Edwin Mims

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Edwin Mims
Born 1872
Died 1959
Resting place
Woodlawn Memorial Park Cemetery
Nationality American
Education Vanderbilt University
Occupation University professor
Religion Methodist

Edwin Mims (1872-1959) was an American university Professor of English literature. He served as the Chair of the English Department at Vanderbilt University in Nashville, Tennessee for thirty years from 1912 to 1942, and he taught many members of the Fugitives and the Southern Agrarians, two literary movements in the South. He was a staunch opponent of lynching, and a practicing Methodist.

Biography[edit]

Early life[edit]

Edwin Mims was born in 1872.[1] He graduated from Vanderbilt University in Nashville, Tennessee with a Bachelor of Arts degree in 1892 and a Master of Arts degree in 1893.[1][2] He was also the editor of The Vanderbilt Hustler, the main campus newspaper.[2]

Career[edit]

He served as a Professor of English at Duke University (then known as Trinity College) in Durham, North Carolina and later at the University of North Carolina at Chapel Hill in Chapel Hill, North Carolina.[2]

The second Chancellor of Vanderbilt University, James Hampton Kirkland (1859–1939), then convinced him to return to his alma mater to teach.[2] He went on to serve as the Chair of the English Department at Vanderbilt University from 1912 to 1942.[1][2][3][4] One of his requirements was to ask his students to learn a thousand verses if poetry by heart.[2] He also asked students to write an autobiographical essay each year.[5] He wrote a history of Vanderbilt University as well as pf Chancellor Kirkland.[2] Some of his students included Donald Davidson (1893-1968), Robert Penn Warren (1905-1989), Cleanth Brooks (1906-1994), Andrew Nelson Lytle (1902-1995), Allen Tate (1899–1979), Merrill Moore (1903-1957), and Jesse Stuart (1907-1984).[3][5][6] Stuart's Beyond Dark Hills, was the direct result of one of Mims's assignments (writing an autobiographical essay); it was published in 1938.[5] During his tenure as Chair, he wrote to Chancellor Kirkland to discourage him to match the offer that Kenyon College in Gambier, Ohio made to his colleague John Crowe Ransom (1888-1974), so that Ransom would leave for Ohio instead.[3][7] However, Allen Tate tried to expose his hypocrisy as Mims assured Ransom he would be welcome to stay in his department at Vanderbilt.[7] Other colleague, Lyle H. Lanier (1903–1988), agreed that this demonstrated Mims's hypocrisy.[7]

A progressive, he became vocal in his opposition to lynching.[2] He established the Law and Order League, an anti-lynching organization.[2] He also addressed the New York Southern Society in New York City, where he reiterated his opposition to lynching.[2] His 1926 book entitled The Advancing South was a call to action for progressives in the South.[1][2] It was reviewed favourably by Alain Leroy Locke (1885–1954) in Opportunity: A Journal of Negro Life.[1]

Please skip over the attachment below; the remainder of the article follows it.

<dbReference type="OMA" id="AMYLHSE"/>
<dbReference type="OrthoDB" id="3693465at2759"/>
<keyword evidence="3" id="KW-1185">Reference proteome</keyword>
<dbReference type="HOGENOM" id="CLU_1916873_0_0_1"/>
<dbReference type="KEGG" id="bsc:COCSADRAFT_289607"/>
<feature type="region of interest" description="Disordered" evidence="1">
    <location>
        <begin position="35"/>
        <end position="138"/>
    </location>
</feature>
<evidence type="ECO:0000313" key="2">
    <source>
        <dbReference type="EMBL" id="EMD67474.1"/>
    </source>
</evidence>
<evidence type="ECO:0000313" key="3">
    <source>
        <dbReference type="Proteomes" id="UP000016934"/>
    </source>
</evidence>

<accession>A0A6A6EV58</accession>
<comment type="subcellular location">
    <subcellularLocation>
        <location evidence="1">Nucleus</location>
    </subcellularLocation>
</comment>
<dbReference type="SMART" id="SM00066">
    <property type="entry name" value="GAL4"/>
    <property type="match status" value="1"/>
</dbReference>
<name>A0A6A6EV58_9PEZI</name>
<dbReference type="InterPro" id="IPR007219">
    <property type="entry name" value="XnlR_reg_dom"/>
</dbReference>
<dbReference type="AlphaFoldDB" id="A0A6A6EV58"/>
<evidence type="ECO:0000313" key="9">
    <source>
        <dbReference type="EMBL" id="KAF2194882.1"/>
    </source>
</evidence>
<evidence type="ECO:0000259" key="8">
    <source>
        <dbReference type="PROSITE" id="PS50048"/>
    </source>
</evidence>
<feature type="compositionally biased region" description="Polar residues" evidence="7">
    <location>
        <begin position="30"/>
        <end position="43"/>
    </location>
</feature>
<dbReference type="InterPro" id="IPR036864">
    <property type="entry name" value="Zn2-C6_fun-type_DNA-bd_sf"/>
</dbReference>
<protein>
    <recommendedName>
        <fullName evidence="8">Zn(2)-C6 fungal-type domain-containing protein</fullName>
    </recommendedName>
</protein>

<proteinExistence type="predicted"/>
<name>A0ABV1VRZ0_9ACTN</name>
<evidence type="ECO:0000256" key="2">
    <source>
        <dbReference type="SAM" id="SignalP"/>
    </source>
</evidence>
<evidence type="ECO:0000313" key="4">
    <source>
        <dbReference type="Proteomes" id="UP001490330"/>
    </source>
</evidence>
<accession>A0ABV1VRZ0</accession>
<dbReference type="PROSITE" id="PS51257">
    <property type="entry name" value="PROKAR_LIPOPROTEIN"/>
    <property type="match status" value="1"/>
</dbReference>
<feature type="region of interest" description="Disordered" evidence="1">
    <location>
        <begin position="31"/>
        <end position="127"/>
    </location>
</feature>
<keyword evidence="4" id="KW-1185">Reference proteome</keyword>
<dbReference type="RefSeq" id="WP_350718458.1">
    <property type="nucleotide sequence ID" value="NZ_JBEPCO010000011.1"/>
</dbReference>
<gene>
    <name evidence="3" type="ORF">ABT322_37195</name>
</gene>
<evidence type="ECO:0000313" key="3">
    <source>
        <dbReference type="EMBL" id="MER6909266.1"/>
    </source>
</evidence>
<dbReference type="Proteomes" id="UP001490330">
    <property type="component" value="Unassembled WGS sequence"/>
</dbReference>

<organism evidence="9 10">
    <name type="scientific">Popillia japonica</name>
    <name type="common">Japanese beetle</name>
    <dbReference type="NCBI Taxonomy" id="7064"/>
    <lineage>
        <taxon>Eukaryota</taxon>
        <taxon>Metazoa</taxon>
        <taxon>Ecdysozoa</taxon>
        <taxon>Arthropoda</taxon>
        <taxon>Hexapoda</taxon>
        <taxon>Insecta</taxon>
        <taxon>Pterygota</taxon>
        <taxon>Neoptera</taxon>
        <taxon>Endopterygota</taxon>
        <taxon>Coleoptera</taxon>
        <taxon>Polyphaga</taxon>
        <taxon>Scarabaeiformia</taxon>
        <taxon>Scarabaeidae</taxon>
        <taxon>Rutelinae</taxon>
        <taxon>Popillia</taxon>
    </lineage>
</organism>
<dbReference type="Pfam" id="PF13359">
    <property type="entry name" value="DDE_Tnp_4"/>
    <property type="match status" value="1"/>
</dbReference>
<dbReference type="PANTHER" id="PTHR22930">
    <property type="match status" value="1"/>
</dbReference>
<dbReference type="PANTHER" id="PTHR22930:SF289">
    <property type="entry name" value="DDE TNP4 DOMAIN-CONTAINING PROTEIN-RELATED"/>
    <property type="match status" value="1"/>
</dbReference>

Additionally, he served as President of the Association of Colleges and Secondary Schools for Southern States, later known as the Southern Association of Colleges and Schools, in 1902.[3] He then served on its Executive Committee.[3] He was also a member of the Methodist Episcopal Church and served on the joint hymn book commission between the Methodist Episcopal Church, North and the Methodist Episcopal Church, South in 1902-1903.[3]

Personal life[edit]

In June 1898, he married Clara Puryear, the daughter of a tobacco broker from Paducah, Kentucky.[3] They had four children: Edwin, Catherine, Thomas and Ella.[3]

Death[edit]

He died in 1959.[1] His funeral took place at the West End United Methodist Church on the edge of the Vanderbilt University campus, and he was buried at the Woodlawn Memorial Park Cemetery in Nashville, Tennessee.[3]

Legacy[edit]

  • A pair of statues representing Dismas and Lazarus in the foyer of the Benton Chapel on the campus of Vanderbilt University are dedicated in his honor.[8]
  • The Edwin Mims Professorship at Vanderbilt University is named in his honor.[1] It was the result of a fundraising campaign by alumnus Lucius E. Burch, Jr. (1912–1996).[1]

Bibliography[edit]

  • Advancing South: Stories of Progress and Reaction (New York, New York: Doubleday, 1926).
  • Adventurous America: A Study of Contemporary Life and Thought (New York, New York: C. Scribner's Sons, 1929).[9]
  • Chancellor Kirkland of Vanderbilt (Nashville, Tennessee: Vanderbilt University Press, 1939).
  • History of Vanderbilt University (Nashville, Tennessee: Vanderbilt University Press, 1946).[10]
  • The Christ of the poets (Nashville, Tennessee: Abingdon-Cokesbury Press, 1948).
  • A Biography of Sidney Lanier
  • Great Writers As Interpreters of Religion

References[edit]

  1. ^ a b c d e f g h Lois Brown, The Encyclopedia of the Harlem Literary Renaissance, New York, New York: Infobase Publishing, 2006, p. 348 [1]
  2. ^ a b c d e f g h i j k Kara Furlong, Edwin Mims, Looking Back, 01/01/2011
  3. ^ a b c d e f g h i William Stevens Powell, Dictionary of North Carolina Biography, Chapel Hill, North Carolina: University of North Carolina Press, 1991, p. 281 [2]
  4. ^ Herschel Brickell, The Vanderbilt Literary Movement, Virginia Quarterly Review, Autumn 1944
  5. ^ a b c Mary Weaks-Baxter, Reclaiming the American Farmer: The Reinvention of a Regional Mythology in Twentieth-century Southern Writing, Baton Rouge, Louisiana: Louisiana State University Press, 2006, pp. 81-82 [3]
  6. ^ Alphonse Vinh, Cleanth Brooks and Allen Tate: Collected Letters, 1933-1976, Columbia, Missouri: University of Missouri Press, 1998, p. 75 [4]
  7. ^ a b c Thomas A. Underwood, Allen Tate: Orphan of the South, Princeton, New Jersey: Princeton University Press, 2003, p. 274 [5]
  8. ^ Vanderbilt University: Benson Chapel
  9. ^ Google Books
  10. ^ Google Books